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Old 07-08-2014, 02:38 PM
 
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I bought several bottles of the same honey (labeled as raw honey), but one bottle is very strange. It's not as liquid as the others, but all like sugar crystals, a whole bottle of sugar paste, extra thick, even in warm (summer) room temperature. What's going on? Is honey supposed to be like this sometimes, or it's not pure and are composed of cane sugar? (it's like cane sugar paste) All the other bottles are normal.
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Old 07-08-2014, 02:45 PM
 
Location: By the sea, by the sea, by the beautiful sea
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Quote:
Originally Posted by ssww View Post
I bought several bottles of the same honey (labeled as raw honey), but one bottle is very strange. It's not as liquid as the others, but all like sugar crystals, a whole bottle of sugar paste, extra thick, even in warm (summer) room temperature. What's going on? Is honey supposed to be like this sometimes, or it's not pure and are composed of cane sugar? (it's like cane sugar paste) All the other bottles are normal.
Although IIRC I have seen some who advise against it it seems most are OK with de-crystallizing honey.


How to Decrystallize Honey: 11 Steps (with Pictures) - wikiHow
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Old 07-08-2014, 02:56 PM
 
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But what caused it? I kept all of them the same way, first in the refrigerator when not opened, then out on the counter. Why this particular bottle? (and do I know if it's not cane sugar?)

Btw, it doesn't look like in the pictures you linked. It's complete ultra thick crystal paste, like when you put a lot of cane sugar in a jar then pour some water, but not enough water, so they don't melt but just become sticky paste. The crystals are very obvious.
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Old 07-08-2014, 03:08 PM
 
Location: By the sea, by the sea, by the beautiful sea
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Quote:
Originally Posted by ssww View Post
But what caused it? I kept all of them the same way, first in the refrigerator when not opened, then out on the counter. Why this particular bottle? (and do I know if it's not cane sugar?)

Btw, it doesn't look like in the pictures you linked. It's complete ultra thick crystal paste, like when you put a lot of cane sugar in a jar then pour some water, but not enough water, so they don't melt but just become sticky paste. The crystals are very obvious.

While not bought at the same time I've had the exact same brand of honey react entirely differently to the same storage conditions. Just a gas but given how honey is produced I'd think there are chemical variations between different hives, batches, etc.. My guess is it doesn't take very much variation in sugar content for crystallization to occur in some batches and not others. I do recall reading that honey never actually goes bad, that there has been some recovered that was thousands of years old and was still edible.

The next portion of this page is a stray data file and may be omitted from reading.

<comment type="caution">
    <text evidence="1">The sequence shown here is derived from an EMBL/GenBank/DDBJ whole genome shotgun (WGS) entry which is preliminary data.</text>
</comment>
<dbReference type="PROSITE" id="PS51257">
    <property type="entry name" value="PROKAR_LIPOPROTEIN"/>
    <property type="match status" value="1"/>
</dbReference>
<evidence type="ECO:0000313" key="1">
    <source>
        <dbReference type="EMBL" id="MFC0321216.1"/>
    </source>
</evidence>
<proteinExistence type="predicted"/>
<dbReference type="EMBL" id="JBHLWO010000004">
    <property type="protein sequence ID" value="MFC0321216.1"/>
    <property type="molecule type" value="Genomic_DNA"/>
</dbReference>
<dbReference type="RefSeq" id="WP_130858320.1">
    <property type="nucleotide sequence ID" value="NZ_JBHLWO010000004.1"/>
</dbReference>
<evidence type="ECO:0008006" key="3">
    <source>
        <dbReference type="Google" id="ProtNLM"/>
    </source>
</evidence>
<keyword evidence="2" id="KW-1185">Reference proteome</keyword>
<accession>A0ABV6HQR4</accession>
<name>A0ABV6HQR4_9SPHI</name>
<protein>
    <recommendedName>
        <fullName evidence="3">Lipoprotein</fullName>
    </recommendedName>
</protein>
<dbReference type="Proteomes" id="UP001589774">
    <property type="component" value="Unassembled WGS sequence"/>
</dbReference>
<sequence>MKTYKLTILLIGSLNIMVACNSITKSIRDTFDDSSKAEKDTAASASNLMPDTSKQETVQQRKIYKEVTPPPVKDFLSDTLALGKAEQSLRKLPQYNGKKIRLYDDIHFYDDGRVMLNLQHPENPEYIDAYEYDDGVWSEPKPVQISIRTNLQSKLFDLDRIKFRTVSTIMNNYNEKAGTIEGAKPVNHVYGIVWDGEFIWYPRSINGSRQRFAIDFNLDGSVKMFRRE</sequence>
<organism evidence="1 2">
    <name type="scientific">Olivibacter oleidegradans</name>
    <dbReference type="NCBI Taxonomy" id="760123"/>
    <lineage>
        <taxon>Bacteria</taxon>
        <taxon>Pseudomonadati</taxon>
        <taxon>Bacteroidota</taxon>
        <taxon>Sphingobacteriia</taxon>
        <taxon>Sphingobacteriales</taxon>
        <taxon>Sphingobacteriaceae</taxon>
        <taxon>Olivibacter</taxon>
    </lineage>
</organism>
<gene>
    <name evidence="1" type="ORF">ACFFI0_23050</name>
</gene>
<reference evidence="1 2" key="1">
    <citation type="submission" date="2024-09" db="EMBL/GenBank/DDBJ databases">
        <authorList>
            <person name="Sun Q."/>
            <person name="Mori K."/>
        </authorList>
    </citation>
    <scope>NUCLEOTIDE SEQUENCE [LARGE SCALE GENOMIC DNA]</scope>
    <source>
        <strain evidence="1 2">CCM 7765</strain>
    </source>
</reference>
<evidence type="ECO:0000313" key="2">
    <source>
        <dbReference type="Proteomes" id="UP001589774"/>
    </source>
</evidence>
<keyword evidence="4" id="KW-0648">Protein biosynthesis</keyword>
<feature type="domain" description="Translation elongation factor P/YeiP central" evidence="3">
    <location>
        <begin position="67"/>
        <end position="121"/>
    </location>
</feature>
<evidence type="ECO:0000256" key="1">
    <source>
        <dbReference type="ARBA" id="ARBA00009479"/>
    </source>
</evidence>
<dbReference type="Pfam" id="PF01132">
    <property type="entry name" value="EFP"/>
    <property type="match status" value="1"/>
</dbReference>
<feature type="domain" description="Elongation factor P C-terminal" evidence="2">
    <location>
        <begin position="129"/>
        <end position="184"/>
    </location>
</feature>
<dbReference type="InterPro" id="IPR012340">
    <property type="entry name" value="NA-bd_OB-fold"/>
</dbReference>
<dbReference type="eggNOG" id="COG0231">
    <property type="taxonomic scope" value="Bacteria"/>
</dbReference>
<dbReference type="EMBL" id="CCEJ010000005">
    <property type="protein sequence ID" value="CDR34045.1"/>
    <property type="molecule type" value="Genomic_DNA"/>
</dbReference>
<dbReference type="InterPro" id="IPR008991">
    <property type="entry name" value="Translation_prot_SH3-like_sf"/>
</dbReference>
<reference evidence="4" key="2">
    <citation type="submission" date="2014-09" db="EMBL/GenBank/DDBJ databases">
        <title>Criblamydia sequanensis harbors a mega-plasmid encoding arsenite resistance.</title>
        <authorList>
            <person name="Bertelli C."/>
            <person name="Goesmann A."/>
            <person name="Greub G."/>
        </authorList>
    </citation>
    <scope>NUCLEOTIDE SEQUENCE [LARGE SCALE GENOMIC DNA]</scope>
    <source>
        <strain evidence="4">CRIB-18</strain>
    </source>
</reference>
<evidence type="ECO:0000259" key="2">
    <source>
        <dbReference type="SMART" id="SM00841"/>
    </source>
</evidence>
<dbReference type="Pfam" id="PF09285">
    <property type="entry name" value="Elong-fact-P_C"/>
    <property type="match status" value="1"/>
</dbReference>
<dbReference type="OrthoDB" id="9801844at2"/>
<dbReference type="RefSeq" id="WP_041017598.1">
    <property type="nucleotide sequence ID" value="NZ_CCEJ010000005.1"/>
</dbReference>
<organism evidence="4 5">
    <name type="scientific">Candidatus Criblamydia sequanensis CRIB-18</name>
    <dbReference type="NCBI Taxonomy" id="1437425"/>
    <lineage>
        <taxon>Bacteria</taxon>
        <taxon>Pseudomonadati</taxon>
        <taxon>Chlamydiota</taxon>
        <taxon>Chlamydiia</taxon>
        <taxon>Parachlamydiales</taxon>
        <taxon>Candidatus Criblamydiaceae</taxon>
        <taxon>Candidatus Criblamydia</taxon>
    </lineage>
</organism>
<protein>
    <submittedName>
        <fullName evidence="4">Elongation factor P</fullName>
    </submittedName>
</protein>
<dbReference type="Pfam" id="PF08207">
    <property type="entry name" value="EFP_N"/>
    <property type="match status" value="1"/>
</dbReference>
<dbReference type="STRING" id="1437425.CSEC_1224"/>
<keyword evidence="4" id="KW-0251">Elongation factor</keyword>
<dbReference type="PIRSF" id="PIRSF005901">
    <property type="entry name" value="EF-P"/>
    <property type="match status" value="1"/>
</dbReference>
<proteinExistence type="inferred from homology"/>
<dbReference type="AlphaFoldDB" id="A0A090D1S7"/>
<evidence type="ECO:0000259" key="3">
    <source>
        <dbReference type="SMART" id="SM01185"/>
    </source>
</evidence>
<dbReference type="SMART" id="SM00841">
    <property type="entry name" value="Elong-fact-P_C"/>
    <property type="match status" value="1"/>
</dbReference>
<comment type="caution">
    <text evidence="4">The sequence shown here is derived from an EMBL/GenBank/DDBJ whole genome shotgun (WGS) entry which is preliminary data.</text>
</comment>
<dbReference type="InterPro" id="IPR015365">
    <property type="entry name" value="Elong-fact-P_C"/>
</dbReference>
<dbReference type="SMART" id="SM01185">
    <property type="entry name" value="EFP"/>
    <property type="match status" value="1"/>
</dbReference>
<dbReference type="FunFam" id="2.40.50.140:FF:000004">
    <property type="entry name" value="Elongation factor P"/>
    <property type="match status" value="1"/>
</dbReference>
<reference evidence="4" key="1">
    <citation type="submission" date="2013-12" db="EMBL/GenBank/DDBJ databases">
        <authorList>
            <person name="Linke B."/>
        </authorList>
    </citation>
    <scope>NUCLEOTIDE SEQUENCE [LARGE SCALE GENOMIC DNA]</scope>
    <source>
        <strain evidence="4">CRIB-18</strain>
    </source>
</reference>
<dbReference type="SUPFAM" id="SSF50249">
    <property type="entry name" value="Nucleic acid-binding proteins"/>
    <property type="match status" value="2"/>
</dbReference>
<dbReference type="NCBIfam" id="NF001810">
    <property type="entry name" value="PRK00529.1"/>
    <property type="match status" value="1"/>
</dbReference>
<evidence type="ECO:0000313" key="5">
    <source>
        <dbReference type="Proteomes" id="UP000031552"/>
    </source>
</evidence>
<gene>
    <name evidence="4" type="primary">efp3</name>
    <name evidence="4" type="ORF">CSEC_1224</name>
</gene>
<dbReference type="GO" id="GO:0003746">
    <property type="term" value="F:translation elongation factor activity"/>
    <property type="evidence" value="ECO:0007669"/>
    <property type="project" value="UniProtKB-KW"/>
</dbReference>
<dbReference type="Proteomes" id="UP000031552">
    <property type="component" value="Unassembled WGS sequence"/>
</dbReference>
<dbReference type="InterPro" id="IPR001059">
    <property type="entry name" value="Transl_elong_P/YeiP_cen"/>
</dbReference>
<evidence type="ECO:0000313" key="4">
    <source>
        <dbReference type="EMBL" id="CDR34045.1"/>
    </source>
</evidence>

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Old 07-08-2014, 03:10 PM
 
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That happens to honey sometimes. Honey is actually naturally crystallized in the hive.

From what I've read, it has to do with temperature and the glucose vs. fructose levels... basically stemming from what the bees ate.
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Old 07-08-2014, 04:33 PM
 
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Thanks both. I just did a lot more search and confirms what you said. Seems honey that crystalizes may be even better, because it may be purer.
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Old 07-08-2014, 07:14 PM
 
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Is it unfiltered/raw honey? If it is unfiltered it may have pollen in it.
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Old 07-08-2014, 07:20 PM
 
Location: Western Oregon
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If it gets cold, it is a lot more likely to crystallize. Once it crystallizes, it tends to stay that way.
Chances are there's nothing bad about that bottle of honey.

Heat it up in warm water.
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Old 07-08-2014, 09:33 PM
 
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Quote:
Originally Posted by ssww View Post
Thanks both. I just did a lot more search and confirms what you said. Seems honey that crystalizes may be even better, because it may be purer.
I meant to write "I just did a little more search"... not a lot at all

Quote:
Originally Posted by fibonacci View Post
Is it unfiltered/raw honey? If it is unfiltered it may have pollen in it.
Yes, organic raw honey, not sure if filtered or not. Main thing is (as said above), this is the only bottle with this problem---however, it's also the last bottle, so it had stayed in the refrigerator for longer; maybe that explains it.

Quote:
Originally Posted by WoodstockSchool1980 View Post
If it gets cold, it is a lot more likely to crystallize. Once it crystallizes, it tends to stay that way.
Chances are there's nothing bad about that bottle of honey.

Heat it up in warm water.
Thanks. Actually, I don't mind the paste form. It's easier to use spoon without dripping
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Old 07-08-2014, 09:50 PM
 
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All honey will eventually crystallize (there's only a few i that won't) raw honey will crystallize much quicker.
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